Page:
Education Secretary Arne Duncan is engaging personally and professionally. As a superintendent, he honed his communication skills, so whether he was talking to a teacher, the union president or a parent, they all equally think he’s on their side and committed to doing the right thing. He can shoot hoops with anyone, on or off the court. And he’s received praise far and wide for being so, well, so good and so reform-minded. But having listened and watched him carefully now for four years, I’m seeing a pattern. It’s the pattern of a disciplined player that knows how to get in the game, stay competitive, and never look like he’s going to miss.

Duncan’s basic formula is this: Speak to a group and mention all the things you know they are interested in; quality, charters, collaboration, we have to fix our schools, we can make them better, investment, accountability, choice, parents, engagement…. And in the process, we confuse activity with action, and policymaking with reform.

Duncan scores lots of points for reminding the nation that we have a problem and that there are many ways to solve the problem. A+ on that. And he’s tenacious in going places, meeting with people, speaking to people — keeping the issue alive. Great moves, all of it. But when it comes to his efforts resulting in substantive change that impacts student achievement, I’m not seeing any. In fact, Duncan has created a perverse incentive system where states and districts now know that in order to get money, all they have to do is promise to play ball for whatever policy prescription is on the table. Common core, teacher evaluation, turn-arounds/turn-overs/collaborative-reinvestment-engagement schemes, charter schools (though it need not matter what kind of policy one is recommending and whether it works)… The average state or local grant writer knows that once the money comes, they can have the meetings, convene stakeholders, make plans and try to do what they said they’d do, and whether or how quickly new processes and plans and goals and outcomes are sketched, they’ll keep getting paid for students based on archaic formulas that have little to do with whether children are learning.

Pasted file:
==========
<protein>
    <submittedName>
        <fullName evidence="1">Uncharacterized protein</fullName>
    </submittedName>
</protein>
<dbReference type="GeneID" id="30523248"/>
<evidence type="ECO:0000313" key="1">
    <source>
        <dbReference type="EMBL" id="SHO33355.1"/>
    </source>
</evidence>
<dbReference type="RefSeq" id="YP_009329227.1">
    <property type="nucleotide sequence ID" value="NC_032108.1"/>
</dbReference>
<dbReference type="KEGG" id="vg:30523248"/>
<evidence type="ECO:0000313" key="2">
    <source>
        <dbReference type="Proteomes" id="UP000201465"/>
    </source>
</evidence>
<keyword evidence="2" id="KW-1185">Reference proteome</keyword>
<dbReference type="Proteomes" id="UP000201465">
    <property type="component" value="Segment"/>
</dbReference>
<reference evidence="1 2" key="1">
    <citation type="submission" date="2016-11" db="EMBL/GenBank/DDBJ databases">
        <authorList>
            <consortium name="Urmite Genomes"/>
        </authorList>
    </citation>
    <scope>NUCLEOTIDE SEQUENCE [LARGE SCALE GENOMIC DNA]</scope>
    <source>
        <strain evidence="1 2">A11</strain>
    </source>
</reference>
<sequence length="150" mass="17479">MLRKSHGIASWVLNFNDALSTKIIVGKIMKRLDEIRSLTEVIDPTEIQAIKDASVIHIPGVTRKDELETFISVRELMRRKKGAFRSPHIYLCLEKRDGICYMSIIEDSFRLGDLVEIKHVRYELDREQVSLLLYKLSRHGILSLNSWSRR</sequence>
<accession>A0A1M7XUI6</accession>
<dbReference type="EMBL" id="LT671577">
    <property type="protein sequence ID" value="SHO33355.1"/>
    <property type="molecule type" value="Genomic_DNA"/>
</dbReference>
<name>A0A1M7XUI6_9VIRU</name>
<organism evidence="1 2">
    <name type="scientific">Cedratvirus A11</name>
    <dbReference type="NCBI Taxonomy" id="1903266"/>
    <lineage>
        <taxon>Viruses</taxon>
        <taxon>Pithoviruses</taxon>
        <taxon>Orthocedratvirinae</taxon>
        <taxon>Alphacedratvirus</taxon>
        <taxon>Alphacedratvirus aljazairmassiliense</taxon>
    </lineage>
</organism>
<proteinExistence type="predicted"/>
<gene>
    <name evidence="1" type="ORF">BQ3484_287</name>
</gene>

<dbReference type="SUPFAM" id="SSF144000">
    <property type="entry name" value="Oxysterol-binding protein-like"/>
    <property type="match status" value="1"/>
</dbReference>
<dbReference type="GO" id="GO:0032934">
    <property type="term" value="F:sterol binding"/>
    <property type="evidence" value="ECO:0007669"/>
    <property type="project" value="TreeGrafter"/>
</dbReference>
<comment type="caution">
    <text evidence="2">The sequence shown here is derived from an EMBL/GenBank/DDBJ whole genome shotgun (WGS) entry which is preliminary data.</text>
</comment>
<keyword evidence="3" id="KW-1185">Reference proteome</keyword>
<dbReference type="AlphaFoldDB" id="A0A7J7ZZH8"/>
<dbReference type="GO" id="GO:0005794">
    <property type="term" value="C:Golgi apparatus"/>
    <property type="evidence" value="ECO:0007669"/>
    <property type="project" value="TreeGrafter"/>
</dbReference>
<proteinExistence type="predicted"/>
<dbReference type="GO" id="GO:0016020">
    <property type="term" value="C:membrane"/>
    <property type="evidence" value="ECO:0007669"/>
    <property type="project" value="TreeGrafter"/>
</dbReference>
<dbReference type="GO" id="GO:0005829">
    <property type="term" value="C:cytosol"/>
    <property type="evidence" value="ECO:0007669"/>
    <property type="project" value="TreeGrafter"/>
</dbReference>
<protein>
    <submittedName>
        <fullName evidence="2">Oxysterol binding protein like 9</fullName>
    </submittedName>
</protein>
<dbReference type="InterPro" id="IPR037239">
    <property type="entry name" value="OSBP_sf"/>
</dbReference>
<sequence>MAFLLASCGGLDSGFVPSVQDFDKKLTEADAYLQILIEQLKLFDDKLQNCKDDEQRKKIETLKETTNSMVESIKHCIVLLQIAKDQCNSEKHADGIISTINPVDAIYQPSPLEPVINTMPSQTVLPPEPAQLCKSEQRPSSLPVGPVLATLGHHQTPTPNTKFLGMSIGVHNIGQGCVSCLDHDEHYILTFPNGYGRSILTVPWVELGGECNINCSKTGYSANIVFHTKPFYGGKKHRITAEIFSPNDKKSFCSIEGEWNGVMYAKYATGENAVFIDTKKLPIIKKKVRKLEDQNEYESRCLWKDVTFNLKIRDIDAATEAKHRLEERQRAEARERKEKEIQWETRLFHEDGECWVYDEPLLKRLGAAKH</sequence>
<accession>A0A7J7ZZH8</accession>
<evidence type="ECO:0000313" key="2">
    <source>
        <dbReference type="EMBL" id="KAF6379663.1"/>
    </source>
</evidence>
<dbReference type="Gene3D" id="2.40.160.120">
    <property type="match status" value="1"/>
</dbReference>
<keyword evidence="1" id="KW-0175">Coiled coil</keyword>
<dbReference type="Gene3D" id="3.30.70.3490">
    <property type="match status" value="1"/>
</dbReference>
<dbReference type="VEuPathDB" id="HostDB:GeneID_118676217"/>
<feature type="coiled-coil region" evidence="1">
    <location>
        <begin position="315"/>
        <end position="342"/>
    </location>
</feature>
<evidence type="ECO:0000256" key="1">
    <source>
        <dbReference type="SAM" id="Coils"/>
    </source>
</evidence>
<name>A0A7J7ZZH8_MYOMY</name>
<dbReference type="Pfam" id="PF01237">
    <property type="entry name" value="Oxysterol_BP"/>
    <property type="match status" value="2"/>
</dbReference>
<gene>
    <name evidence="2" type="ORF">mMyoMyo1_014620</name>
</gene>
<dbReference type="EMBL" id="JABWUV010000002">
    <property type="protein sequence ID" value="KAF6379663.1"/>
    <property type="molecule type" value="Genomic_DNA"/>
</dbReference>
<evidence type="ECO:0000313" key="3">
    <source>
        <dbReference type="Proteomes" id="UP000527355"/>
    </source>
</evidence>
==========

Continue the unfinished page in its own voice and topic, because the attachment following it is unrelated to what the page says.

Meanwhile, the states that have accomplished the most with reform are those where teacher tenure was significantly reformed or removed, where educators have more flexibility, where schools are turned over without account for union collaboration and where schools are scored and parents have choices. Our top ten states for Parent Power provide a key to why some states are doing better than others, if you need more context. It’s no secret why Indiana comes out number 1.

To be fair, Education Secretary Duncan’s positive, affable rhetoric and embrace of change has helped keep education hot amidst a sea of other important issues, and has allowed more Democrats to embrace changes they may have never have endorsed if it were only the Rs who were in power. He’s used the Bully Pulpit well, and that’s a clear score. But inside and outside the Ed Department, Duncan has indeed confused caused many to think they’ve already achieved significant gains because of the policies they’ve embraced. It all sounds the same, and whether or not one did performance evaluations right doesn’t matter as long as they did them, period. That means they’ll probably not push more on that, or closing failing schools, or taking on the unions, or charters or tenure, or adopt new innovations like widespread online learning or real school choice! They can claim credit and move on to another issue, which tends to be the attitude of a lawmaker not particularly engaged in education reform once they’ve done something, anything others praise. And that, I’m afraid, may be the extent of the legacy Arne Duncan leaves.